Helping your child deal with the uncertainty.
By: Erika Davis LMFT, LSW
Synergy eTherapy Therapist
Being a parent is hard, but being a parent during times of great change and uncertainty can make your head spin.
Wear a mask or don’t?
Send your kids to school or learn online?
Visit grandparents or stay home?
Covid-19 has thrown all of us all for a loop. That’s actually quite an understatement. We went through the spring with hope that our kids could end school – IN SCHOOL. Slowly, the summer approached and outdoor time (for those of us in colder states) helped our mental health tremendously. Being inside so much is hard, especially for active kids (and active big kids and adults!).
But, no vaccine came yet and numbers keep rising in so many states. No matter your view on this pandemic, we can all agree that going back to school this year will look unlike any other.
Tips to help your child.
Build in structure and routine. Even though kids may fight it at first, they need some kind of structure and routine. Everyone is different, so you have to create routines that work for your family. With school starting back up soon, it is great to get back to a night time routine so they are not overwhelmed once school starts. Do this as soon as possible, instead of waiting until the night before school starts.
Go outside. Ride a bike, go on a walk, explore a new trail. Exercise in nature adds additional benefit for our overall mental and physical health.
Help kids express themselves. It can be hard for kids to label their emotions, so give them opportunities to share how they’re feeling. You can find free feelings charts online and have them name how they are feeling and then take turns sharing how you are feeling.
Remind them that all feelings are okay. Some feelings are easier to feel than others, but they are all okay. An important thing to remember is to validate their feelings. We all feel things differently and express our feelings in different ways.
It’s important for kids to be able to share their feelings without being dismissed.
If your child says, “I’m sad”, respond to that feeling, rather than saying “no, you’re not” or “It’s not a big deal.” This invalidates their feelings and makes them question their instinct. Give them time and space to express whatever they are feeling without trying to dismiss or fix it.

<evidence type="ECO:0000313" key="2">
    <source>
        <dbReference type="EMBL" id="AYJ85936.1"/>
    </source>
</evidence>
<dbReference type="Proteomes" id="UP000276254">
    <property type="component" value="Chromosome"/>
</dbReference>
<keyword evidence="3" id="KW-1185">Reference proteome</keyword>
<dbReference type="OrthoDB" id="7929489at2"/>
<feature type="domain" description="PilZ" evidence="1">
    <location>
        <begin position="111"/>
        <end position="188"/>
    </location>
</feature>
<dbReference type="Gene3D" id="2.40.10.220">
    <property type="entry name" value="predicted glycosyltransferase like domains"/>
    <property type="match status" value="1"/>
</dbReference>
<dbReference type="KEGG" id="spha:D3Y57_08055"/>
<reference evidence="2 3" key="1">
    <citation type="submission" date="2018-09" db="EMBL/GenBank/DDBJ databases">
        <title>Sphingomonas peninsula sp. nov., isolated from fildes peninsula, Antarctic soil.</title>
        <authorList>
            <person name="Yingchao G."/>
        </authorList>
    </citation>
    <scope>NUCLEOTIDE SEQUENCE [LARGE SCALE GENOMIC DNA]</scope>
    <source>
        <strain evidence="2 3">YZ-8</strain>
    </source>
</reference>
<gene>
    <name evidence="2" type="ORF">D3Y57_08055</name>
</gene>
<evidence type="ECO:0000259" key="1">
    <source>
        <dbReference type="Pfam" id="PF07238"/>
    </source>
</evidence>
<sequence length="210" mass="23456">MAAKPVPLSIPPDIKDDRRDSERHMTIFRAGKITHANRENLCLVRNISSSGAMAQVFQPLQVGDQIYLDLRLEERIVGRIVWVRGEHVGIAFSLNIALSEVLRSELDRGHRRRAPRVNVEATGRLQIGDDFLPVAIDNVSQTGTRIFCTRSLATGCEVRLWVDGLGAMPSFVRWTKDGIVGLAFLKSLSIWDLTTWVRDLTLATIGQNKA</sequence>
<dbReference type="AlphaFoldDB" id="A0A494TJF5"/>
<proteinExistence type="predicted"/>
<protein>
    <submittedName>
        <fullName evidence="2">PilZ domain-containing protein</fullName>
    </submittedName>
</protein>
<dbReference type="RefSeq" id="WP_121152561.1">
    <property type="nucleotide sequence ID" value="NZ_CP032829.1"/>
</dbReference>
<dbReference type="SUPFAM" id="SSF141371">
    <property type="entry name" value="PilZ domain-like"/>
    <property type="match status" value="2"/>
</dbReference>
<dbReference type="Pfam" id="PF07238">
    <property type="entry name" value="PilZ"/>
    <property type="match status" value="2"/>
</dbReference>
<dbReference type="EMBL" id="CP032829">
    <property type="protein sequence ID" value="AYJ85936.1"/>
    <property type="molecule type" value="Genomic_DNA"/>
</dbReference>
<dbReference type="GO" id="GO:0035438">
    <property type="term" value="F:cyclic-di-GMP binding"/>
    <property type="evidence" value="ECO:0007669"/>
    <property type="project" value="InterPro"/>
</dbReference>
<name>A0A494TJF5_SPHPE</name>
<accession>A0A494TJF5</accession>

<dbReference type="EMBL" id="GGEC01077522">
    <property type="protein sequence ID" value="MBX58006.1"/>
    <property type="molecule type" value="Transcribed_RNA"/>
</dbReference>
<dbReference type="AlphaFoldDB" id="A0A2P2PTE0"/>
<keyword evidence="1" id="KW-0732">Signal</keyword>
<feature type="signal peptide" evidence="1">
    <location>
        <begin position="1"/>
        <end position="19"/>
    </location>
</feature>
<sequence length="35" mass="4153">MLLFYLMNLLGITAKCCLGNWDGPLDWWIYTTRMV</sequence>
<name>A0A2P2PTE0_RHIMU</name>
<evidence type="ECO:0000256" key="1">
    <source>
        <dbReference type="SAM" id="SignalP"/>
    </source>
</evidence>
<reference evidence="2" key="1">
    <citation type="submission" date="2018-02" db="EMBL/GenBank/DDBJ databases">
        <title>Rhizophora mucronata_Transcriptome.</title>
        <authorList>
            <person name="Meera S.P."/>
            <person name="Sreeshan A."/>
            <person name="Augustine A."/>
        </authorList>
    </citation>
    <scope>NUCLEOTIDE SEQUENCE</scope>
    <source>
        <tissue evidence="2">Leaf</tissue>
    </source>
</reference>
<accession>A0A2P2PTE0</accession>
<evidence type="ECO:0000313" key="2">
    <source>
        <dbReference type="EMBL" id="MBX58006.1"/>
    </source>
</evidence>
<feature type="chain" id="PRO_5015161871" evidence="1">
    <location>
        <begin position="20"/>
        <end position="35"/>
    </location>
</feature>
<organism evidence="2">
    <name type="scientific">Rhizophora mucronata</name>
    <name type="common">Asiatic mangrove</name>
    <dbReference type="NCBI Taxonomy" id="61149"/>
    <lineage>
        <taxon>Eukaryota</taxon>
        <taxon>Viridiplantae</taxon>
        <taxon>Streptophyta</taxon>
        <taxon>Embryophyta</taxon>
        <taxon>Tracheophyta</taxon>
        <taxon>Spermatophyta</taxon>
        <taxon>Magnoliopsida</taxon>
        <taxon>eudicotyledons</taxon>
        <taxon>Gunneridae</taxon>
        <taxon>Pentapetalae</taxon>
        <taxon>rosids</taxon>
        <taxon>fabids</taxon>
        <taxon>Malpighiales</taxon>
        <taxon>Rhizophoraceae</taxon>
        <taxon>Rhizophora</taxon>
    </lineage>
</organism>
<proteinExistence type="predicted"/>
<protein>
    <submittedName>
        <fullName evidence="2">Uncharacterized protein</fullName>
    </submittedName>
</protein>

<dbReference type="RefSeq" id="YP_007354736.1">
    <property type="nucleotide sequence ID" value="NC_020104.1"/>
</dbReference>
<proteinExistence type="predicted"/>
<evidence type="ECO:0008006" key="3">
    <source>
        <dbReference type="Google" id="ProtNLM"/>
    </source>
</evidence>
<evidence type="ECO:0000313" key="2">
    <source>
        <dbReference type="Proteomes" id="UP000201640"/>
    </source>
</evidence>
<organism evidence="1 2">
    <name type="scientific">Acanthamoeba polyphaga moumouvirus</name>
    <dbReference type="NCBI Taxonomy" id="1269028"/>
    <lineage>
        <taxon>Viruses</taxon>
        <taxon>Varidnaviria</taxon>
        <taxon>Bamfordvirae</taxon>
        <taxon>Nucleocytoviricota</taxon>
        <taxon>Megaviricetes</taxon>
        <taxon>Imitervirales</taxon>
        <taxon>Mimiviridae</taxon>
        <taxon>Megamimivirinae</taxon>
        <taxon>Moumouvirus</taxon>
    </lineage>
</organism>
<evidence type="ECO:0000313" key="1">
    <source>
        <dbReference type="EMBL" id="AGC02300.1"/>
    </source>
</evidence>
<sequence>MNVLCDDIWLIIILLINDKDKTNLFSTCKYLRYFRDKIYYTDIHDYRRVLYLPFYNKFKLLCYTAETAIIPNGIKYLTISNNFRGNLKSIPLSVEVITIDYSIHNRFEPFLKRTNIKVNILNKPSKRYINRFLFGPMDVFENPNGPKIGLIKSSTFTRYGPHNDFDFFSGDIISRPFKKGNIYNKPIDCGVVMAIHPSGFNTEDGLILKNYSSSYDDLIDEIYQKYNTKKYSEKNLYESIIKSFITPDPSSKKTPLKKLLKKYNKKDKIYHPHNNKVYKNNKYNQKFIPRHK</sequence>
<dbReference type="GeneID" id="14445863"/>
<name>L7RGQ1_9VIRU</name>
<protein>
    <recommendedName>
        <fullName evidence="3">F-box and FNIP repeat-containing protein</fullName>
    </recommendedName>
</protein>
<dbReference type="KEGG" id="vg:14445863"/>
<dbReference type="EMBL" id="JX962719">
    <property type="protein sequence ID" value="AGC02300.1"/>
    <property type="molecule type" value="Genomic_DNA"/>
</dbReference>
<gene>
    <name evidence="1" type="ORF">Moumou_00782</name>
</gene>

Breathing. There are so many different kinds of fun ways to practice breathing. The main thing to know is to calm your body and mind,, the exhale should be longer than the inhale. (ex. Breathe in for 3 counts and out for 5). The longer exhale sends a signal to our brain that everything is okay and it can relax.
Fun examples include:
Cookie breathing: Imagine you are baking cookies and you can smell the cookie (inhale for 3-4 counts) but it’s too hot, so you have to blow on it first (exhale for 5 counts).
Bubble breathing: Have fun as your kids practice long, slow breaths to make the bubbles grow.
Volcano breath: As you inhale, bring your arms above our head. On the exhale bring your hands to their heart. On the inhale, lift their arms above their head and on the exhale lower arms to the side.
Movement: Practice some yoga poses. You can check out YouTube and other places on the internet for free videos. Take a mindful walk around the neighborhood – what do you see, what do you hear, what do you smell? Be in the present moment.
Focus on things you can control. There are some things that no matter how much we worry or stress about it, we still have no control over them.
Have fun! Learn a new hobby or skill, start a new tradition (Taco Tuesday, Friday night movie night).
Reach Out: Call or text family and friends, send a letter to relatives or to nursing homes, find ways to support organizations you care about.
Most importantly, take care of you: Being a parent is hard and being a parent in a pandemic is incredibly hard. Take some time to focus on you.
Go on a walk, talk to a friend, journal, practice yoga, whatever provides some peace. Our kids are always watching us, so make sure to keep our own anxiety and fear in check. Reach out if you need additional support.
Remember that even though change and uncertainty can create stress, it is also a time for great growth.
We can and will get through this, we just have to keep breathing and reaching out to support each other.
Erika Davis, LMFT, LSW is a Minnesota based clinician with decades of clinical experience working with children, specifically ages 7-10 inside of the school system. Schedule a FREE consultation with Erika.